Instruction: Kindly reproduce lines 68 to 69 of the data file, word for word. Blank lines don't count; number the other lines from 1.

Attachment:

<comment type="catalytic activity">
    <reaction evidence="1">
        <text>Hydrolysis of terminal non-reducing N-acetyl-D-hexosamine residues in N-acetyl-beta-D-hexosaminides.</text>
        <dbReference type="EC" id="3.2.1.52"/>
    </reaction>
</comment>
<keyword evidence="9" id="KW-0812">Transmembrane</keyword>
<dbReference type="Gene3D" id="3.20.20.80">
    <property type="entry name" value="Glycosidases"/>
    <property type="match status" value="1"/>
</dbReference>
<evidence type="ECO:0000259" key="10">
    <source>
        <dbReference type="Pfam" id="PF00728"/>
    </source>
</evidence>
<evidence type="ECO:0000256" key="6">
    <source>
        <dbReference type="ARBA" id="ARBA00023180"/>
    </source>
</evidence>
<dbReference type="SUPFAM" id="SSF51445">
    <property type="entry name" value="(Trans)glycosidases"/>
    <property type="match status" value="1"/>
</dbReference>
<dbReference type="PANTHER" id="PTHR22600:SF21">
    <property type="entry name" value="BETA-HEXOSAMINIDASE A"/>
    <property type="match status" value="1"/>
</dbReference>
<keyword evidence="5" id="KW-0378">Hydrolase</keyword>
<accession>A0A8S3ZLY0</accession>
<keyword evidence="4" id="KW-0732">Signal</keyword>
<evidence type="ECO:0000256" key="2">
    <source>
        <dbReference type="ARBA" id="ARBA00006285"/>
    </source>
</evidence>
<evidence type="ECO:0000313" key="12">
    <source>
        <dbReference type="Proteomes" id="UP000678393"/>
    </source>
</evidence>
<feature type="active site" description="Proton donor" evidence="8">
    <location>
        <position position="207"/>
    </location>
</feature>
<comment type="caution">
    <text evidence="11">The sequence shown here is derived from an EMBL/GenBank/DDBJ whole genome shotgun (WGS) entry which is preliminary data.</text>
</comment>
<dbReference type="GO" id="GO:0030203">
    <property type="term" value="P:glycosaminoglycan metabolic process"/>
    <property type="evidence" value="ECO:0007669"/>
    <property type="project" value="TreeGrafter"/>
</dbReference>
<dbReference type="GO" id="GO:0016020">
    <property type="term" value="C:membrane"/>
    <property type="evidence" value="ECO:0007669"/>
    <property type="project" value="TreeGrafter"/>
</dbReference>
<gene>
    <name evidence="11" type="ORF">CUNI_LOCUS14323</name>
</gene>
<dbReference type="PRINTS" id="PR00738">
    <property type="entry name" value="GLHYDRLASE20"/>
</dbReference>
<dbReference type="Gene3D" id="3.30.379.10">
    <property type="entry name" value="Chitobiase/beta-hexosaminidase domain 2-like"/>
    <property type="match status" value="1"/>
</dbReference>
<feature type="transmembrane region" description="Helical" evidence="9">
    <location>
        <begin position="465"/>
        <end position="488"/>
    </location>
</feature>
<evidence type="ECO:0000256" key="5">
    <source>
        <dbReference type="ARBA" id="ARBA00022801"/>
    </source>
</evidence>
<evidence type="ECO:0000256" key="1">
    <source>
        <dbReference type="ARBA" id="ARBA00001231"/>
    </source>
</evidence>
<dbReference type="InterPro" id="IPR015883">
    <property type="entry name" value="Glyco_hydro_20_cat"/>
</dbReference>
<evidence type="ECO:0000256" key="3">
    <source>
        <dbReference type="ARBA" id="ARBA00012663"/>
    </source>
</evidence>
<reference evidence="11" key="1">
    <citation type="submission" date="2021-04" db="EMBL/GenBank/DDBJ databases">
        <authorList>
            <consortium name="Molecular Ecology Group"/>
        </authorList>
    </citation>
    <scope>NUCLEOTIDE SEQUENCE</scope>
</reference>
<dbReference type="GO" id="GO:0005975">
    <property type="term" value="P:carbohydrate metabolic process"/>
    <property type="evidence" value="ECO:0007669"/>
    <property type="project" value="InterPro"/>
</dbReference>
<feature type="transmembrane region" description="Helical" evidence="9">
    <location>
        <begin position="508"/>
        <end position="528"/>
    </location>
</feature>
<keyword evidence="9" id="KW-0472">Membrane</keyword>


    <property type="entry name" value="Chitobiase/beta-hexosaminidase domain 2-like"/>
    <property type="match status" value="1"/>